adelpho-, adelph-, -adelphia, -adelphous +

(Greek: brother)

The name of a group of buildings in London between the Strand and the Thames, laid out by the four brothers, James, John, Robert, and William Adam and hence called Adelphi; the name of the theater in the vicinity of these buildings, at which a certain type of melodrama was prevalent c. 1882 -1900.
In Botany, having the stamens in a parcel or parcels.
1. A form of polyandry in which two or more brothers have or share the same wife, or wives.
2. Possibly, the marriage of a brother and sister to each other.
3. In zoology, mating of brothers and sisters, as with certain kinds of ants.
4. In botany, fertilization between two different individuals derived vegetatively from the same parent plant.
A Columbate of iron and manganese, found associated with Columbite in Finland.
An organism parasite on a closely related host organism.
The consumption of one embryo by another in utero; particularly as it relates to certain amphibians, sharks, and fish.
adelphotaxis (uh del" foh TACK sis), adelphotaxy (uh del" foh TACK see) (s) (noun); adelphotaxis
1. The tendency of moveable cells to assume a particular arrangement; usually, a mutual relationship.
2. The interactive attraction between spores after extrusion or pushing out.
1. Living in society or in flocks.
2. In botany, a plant in which the stamens, instead of growing singly, combine by the filaments into one or more bundles.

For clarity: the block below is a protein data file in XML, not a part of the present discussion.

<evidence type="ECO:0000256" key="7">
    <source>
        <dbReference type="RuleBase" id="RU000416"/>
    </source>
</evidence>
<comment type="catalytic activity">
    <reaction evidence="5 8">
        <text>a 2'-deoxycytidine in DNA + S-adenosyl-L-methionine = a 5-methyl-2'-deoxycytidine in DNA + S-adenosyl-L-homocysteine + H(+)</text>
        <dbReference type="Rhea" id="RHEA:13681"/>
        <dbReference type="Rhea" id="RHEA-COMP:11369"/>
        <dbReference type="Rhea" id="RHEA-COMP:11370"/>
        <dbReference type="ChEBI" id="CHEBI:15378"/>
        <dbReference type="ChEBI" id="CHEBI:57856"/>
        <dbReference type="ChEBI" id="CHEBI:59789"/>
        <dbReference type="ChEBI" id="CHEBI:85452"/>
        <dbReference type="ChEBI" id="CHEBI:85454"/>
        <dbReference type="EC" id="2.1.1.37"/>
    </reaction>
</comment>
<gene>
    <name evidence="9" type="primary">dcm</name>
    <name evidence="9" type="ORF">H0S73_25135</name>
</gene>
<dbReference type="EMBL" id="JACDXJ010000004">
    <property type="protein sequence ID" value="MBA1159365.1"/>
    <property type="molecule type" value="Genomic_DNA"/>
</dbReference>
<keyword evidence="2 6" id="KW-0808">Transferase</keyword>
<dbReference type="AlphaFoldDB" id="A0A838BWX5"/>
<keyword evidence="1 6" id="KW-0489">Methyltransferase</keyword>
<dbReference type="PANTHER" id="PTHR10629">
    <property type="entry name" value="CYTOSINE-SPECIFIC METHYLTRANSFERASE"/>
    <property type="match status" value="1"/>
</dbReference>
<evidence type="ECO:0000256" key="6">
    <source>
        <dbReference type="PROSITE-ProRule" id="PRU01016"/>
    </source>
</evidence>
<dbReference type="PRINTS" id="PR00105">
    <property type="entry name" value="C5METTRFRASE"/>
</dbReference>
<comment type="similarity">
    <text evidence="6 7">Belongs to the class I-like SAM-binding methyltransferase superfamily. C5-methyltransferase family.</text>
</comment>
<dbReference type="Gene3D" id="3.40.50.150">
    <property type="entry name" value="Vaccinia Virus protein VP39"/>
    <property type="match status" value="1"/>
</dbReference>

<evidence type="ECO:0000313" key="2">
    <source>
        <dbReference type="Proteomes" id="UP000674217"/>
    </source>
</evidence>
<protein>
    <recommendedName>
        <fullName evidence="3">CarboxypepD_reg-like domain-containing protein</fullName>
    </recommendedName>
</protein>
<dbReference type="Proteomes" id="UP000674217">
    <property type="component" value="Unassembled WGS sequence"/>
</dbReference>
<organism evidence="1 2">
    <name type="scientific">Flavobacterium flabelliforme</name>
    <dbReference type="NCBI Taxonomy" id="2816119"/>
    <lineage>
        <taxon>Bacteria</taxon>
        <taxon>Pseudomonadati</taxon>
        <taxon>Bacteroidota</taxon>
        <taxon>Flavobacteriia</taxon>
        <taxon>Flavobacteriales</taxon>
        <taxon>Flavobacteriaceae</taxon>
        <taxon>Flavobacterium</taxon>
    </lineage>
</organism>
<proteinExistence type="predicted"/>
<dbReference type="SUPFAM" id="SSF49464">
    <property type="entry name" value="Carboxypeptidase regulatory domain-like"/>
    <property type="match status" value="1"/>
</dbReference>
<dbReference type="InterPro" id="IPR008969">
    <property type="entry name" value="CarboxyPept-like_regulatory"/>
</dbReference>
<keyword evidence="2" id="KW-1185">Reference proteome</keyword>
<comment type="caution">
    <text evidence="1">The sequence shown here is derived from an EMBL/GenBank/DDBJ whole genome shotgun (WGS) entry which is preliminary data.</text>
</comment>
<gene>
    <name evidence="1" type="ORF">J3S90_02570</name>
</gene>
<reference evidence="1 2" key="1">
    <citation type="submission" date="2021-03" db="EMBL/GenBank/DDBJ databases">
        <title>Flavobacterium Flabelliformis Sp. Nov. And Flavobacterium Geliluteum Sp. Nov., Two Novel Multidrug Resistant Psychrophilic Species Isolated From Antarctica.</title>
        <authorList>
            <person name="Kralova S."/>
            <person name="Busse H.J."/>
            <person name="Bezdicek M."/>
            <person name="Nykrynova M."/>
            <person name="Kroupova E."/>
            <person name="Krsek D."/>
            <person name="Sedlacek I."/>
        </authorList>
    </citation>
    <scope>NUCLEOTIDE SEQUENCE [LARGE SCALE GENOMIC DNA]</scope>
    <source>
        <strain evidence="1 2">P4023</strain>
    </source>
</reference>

Living in society or in flocks.
Symmetrically conjoined twins; that is, monozygotic twins (derived from a single fertilized egg zygote) ranging from two well-developed individuals joined by a superficial connection of varying extent, usually in the frontal, transverse, or sagittal body plane.

A zygote is a cell formed by the union of a male sex cell (sperm) and a female sex cell (ovum).

Conjoined twins with a single head and neck and separate bodies below the thoracic level.
A description of stamens or flowers that have the stamen filaments grouped into two bundles or groups.
Unequal conjoined twins in which the smaller incomplete parasite is attached to the larger, more nearly normal autosite (that member of abnormal, unequal conjoined twins that is able to live independently and nourish the other member [parasite] of the pair).
In botany, having diadelphous stamens with the same number in each bundle.
A mother's brother who is the uncle of her children.